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Turning 20 With "The Tempest"
Friday, May 13, 2011  •  
Fri May 13, 2011  •  
Broadway  •   0 comments Share This

By ASHLEY VAN BUREN

To close out their 20th anniversary season, Target Margin Theater has gone back to its Shakespearean roots. The company's new production of The Tempest, running at HERE through May 27, highlights its reputation as a bold and experimental company that's nevertheless rooted in theatrical tradition.

Elements of the show recall the Globe Theatre, with a wooden-floorboard stage, flickering candle footlights, and a set that appears rustic and handmade.  "We're putting on a play, and you see a play," says Steven Rattazzi, a 20-year veteran of the company. "It's a wonderfully open space and allows for the work to resonate even more."

But in a modern twist on this classical staging, the production's crew is on stage in their clothes, assisting with everything from costume changes to holding up wings on an actor's back. That's a longstanding Target Margin tradition, and Rattazzi, who's playing Prospero, appreciates this style of breaking with convention. "Having the crew on stage isn't an interruption because it makes you think about the play on a whole new level," he says. "That kind of style is gloriously and unabashedly conscious of the artifice."

Similarly, David Herskovits, Target Margin's Founding Artistic Director, wants the actors to inject "conscious artifice" into their performances. "David is creating the frame to allow everything from our stylized arm movements to our speech to resonate in many different ways." Rattazzi says.


But it's not just Herskovitz who's guiding the cast. "We had a workshop through Target Margin with the consultants at the Shakespeare Society," Rattazzi explains. "Kristin Linklater, the Shakespearean vocal coach, and Michael Kahn [Artistic Director of The Shakespeare Theatre Company in Washington, D.C.], had such rich things to say about the text, it was mind-boggling."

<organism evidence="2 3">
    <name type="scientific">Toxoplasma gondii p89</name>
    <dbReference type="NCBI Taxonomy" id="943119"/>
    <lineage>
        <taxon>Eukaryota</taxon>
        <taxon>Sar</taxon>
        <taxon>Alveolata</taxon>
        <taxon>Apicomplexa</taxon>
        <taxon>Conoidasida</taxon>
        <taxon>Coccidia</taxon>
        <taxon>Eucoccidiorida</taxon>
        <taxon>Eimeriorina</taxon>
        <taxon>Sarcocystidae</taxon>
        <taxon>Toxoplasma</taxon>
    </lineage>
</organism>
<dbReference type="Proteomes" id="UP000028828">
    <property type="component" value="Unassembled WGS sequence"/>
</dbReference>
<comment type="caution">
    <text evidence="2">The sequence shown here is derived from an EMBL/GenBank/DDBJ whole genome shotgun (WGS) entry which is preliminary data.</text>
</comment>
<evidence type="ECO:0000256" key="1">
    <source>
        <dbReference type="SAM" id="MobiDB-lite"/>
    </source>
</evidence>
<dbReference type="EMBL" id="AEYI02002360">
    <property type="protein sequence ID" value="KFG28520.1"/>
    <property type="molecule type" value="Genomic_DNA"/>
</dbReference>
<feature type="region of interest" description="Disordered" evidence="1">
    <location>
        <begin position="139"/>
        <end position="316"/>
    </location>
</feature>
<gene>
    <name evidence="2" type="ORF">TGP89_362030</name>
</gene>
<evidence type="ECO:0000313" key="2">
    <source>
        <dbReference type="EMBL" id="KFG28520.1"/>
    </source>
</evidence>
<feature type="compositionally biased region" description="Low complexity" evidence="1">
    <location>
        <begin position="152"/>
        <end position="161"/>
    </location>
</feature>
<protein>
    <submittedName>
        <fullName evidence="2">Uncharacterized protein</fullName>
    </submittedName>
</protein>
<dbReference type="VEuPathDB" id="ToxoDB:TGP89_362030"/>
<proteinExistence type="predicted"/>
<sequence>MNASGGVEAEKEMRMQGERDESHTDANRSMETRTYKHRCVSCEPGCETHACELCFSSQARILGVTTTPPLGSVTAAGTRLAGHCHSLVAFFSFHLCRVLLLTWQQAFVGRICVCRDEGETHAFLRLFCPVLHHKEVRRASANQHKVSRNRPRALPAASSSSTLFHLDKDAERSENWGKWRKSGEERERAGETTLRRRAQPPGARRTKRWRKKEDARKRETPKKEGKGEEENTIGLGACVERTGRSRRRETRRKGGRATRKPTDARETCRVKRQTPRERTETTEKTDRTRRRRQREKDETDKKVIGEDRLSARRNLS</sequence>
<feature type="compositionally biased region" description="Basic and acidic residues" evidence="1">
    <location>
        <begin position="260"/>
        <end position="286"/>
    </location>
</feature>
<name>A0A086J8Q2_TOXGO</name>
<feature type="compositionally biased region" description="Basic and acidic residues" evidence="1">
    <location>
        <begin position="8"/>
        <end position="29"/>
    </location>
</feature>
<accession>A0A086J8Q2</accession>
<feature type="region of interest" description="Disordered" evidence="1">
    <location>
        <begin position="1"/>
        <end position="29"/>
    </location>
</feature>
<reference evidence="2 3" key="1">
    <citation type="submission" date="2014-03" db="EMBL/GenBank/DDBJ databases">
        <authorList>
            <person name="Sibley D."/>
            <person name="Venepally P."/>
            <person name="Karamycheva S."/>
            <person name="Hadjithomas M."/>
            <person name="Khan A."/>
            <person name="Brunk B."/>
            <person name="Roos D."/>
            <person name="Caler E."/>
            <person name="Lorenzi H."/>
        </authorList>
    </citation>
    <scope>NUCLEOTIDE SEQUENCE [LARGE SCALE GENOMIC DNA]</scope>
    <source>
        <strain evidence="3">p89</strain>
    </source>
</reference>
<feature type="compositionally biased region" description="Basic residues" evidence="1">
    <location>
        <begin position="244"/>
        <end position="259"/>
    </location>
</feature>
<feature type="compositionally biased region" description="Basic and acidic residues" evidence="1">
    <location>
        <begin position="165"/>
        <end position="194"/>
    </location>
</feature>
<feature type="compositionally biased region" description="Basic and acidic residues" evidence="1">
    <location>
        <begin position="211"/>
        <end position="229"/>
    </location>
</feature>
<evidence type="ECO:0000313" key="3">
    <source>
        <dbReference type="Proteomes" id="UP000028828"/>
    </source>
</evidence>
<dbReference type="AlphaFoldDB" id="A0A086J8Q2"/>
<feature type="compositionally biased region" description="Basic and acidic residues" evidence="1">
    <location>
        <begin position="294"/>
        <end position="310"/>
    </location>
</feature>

For instance, Rattazzi says Linklater observed his "tendency to hit pronouns that are against the usual rhythm that you should explore in verse. She made me
more conscientious in going with the rhythm and hopefully, this makes me a better verse speaker."

That sense of discovery underlines why Rattazzi has stayed with Target Margin for two decades. "Target Margin is this special little pocket of incredible artistic beauty, originality, and vision that's hard to find in other places," he says. "It's a lovely, small nook."


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Ashley Van Buren is a writer and film production freelancer. She has contributed writing to The Huffington Post, Women & Hollywood, Supernanny, The Rachael Ray Show and several other outfits. If you read quickly, you can catch her name in the credits of seven feature films. She blogs (sporadically) at thebrow.org

 




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